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Toritos of Pucara

The Myth, The Meaning, and the Custom

If you ever visit Peru, especially the areas of Cusco, Puno, or Ayacucho, you’re sure to see a pair of clay bulls resting on the rooftops. I always wondered about the reason behind these ‘Toritos de Pucara’; the answer is fascinating!

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Toritos on a roof in Cusco, Peru

These Toritos of Pucara symbolize protection, happiness, and fertility. It’s traditional to place a pair on the rooftop of a house as a protection for the home when a family moves in. But where did this custom stem from? Since Quechua (the language of the region) is purely an oral language, it’s difficult to know exactly where the Toritos of Pucara originated. However, there is a myth passed down…

The Myth

The village of Pukara (a small town near Lake Titicaca), was in the throes of a deep a drought. The drought seemed never-ending, and the desperate villagers didn’t know what to do. One day, a man from this village decides to sacrifice his bull to God Pachakamaq and ask that in return, rain come upon the land. He begins to guide his bull up the rock of Pukara, to sacrifice it at the top. The bull, perhaps realizing his fate, starts to struggle and resist, and in the process his horn strikes a rock. Water pours from the rock, enough to bring the land out of drought and flourish once more. From then on, the villagers revered the bull as a sign of protection, happiness, and fertility. This miracle inspired local craftsmen to create ceramic bulls, which protected those within when placed in pairs on the tops of the houses.

The Meaning

There is a lot of symbolism to the ‘Toritos of Pucara’, but to name a few:

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  • Tongue sticking out: the power of the spoken word; never allow you words to hurt or harm another.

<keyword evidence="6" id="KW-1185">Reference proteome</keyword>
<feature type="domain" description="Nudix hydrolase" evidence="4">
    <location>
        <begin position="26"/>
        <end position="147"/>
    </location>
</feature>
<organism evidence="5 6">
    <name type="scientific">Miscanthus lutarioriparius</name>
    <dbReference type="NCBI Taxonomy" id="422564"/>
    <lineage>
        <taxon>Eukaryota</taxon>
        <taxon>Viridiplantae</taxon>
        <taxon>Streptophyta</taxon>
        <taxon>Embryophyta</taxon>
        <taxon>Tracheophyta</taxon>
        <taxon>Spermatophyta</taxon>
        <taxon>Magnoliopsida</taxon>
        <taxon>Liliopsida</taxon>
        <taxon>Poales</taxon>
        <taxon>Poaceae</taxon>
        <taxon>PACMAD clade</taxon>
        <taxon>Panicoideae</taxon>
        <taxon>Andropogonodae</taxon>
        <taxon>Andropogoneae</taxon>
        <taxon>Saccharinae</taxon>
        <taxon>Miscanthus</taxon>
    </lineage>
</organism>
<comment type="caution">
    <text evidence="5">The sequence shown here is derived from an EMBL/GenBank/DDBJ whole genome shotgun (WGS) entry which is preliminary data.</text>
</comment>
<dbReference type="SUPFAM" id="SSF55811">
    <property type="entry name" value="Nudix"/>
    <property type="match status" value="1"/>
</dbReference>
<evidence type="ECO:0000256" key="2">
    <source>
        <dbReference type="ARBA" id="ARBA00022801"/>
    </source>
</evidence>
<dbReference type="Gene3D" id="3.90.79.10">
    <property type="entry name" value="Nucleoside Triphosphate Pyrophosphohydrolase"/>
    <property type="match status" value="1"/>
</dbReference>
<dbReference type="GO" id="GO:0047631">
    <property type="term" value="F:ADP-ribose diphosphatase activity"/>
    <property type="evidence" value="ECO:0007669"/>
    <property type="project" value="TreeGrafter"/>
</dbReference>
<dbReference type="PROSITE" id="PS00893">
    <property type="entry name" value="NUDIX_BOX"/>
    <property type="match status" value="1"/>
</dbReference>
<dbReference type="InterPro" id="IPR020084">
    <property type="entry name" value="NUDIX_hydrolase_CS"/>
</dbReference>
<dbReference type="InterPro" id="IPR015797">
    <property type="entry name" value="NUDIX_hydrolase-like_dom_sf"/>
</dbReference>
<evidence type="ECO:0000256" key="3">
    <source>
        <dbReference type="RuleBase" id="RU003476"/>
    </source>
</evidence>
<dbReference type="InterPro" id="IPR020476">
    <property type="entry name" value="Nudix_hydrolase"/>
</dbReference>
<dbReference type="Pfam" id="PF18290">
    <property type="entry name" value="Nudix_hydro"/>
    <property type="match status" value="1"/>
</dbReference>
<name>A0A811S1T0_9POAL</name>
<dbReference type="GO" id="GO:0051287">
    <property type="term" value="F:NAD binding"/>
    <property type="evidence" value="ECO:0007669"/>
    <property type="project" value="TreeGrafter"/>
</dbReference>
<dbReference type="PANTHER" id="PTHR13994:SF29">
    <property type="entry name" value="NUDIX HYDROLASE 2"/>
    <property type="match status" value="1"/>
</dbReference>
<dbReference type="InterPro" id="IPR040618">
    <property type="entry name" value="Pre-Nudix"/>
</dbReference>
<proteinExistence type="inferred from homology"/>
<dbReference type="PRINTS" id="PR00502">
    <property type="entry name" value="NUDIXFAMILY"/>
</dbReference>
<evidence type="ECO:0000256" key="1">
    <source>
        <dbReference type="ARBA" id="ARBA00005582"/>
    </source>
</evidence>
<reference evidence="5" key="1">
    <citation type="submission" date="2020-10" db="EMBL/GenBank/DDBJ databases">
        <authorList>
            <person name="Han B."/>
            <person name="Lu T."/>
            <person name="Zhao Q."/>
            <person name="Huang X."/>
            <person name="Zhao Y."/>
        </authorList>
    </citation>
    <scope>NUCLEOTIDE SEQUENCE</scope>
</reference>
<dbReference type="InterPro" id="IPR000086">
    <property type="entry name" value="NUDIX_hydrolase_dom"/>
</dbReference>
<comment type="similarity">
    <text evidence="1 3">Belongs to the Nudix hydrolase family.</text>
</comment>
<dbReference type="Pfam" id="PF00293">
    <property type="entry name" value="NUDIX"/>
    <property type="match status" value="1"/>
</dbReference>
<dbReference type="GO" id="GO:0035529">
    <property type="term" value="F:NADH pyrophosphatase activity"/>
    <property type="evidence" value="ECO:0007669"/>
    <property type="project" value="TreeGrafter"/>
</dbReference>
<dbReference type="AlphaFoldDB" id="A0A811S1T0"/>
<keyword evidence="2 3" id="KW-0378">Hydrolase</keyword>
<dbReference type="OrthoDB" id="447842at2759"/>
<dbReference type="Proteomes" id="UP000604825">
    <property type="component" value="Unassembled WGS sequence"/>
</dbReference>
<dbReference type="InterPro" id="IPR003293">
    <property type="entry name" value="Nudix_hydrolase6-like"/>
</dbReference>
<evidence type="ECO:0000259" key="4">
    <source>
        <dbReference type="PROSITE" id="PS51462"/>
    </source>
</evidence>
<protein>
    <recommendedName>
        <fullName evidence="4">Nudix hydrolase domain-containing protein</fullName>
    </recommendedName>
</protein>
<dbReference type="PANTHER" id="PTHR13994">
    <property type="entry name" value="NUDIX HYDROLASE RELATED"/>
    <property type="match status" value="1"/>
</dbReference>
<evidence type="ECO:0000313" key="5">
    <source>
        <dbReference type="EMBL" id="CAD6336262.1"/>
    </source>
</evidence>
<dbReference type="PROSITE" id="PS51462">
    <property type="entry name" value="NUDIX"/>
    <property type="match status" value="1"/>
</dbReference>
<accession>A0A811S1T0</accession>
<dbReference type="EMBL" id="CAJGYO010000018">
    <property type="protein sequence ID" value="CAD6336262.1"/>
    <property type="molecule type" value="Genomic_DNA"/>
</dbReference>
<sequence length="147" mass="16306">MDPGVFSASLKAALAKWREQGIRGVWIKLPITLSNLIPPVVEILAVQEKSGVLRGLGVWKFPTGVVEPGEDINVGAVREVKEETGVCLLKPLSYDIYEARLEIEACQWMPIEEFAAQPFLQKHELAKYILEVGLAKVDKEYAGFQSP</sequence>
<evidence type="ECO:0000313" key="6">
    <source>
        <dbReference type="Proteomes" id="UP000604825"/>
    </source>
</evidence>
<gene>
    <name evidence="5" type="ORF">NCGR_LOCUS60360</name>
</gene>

• Open eyes: This signifies always staying alert: to be aware not only of your surroundings, but of your inner-self as well. 
  • Handle on the back: This handle is much more than purely decorative: it connects the sacrum to the head, which represents how sexual (or creative) energy must be controlled by the mind.
  • Hole on the back: Traditionally, chicha or wine is poured into the bull as an offering to the gods. This action symbolizes fertility and the creation of new life.
  •  The rings on the front of the chest: These markings have their roots in a custom called Huallccuscka, where cattle owners marked their cattle with deep cuts in order to show ownership. These markings often took months to heal, and created a spiral shaped marking at the front of the chest.
  • Three ‘yokes’, or decoration on the upper neck: These are representative of the trinity (Father, Son, and Holy Ghost) as well as the use of positive, negative, and neutral energies.

Meaning of Colors

Furthermore, the different colors of the bull can signify different things. Originally artisans crafted the bulls in earth tones. As the toritos became more commercialized, colors were introduced.

The different colors symbolize:

  • Red: Love
  • Green: Fertility
  • Yellow: Happiness
  • Blue: Serenity
  • White: Peace
  • Purple/Black: nobility/spirituality

The bulls are always in pairs, as a symbol of Andean Spiritualism. This is very similar to the yin and yang of Eastern cultures: light and dark, sun and moon, male and female.

The Toritos of Pucara are a beautiful custom carried out today in many places of Peru. So if you’ve ever wondered about the Toritos de Pucara, now you know!

If you’re interested in learning more about the custom of the Toritos de Pucara and would like the opportunity to paint one as a memory of your time in Cusco, contact Ayni Peru here.

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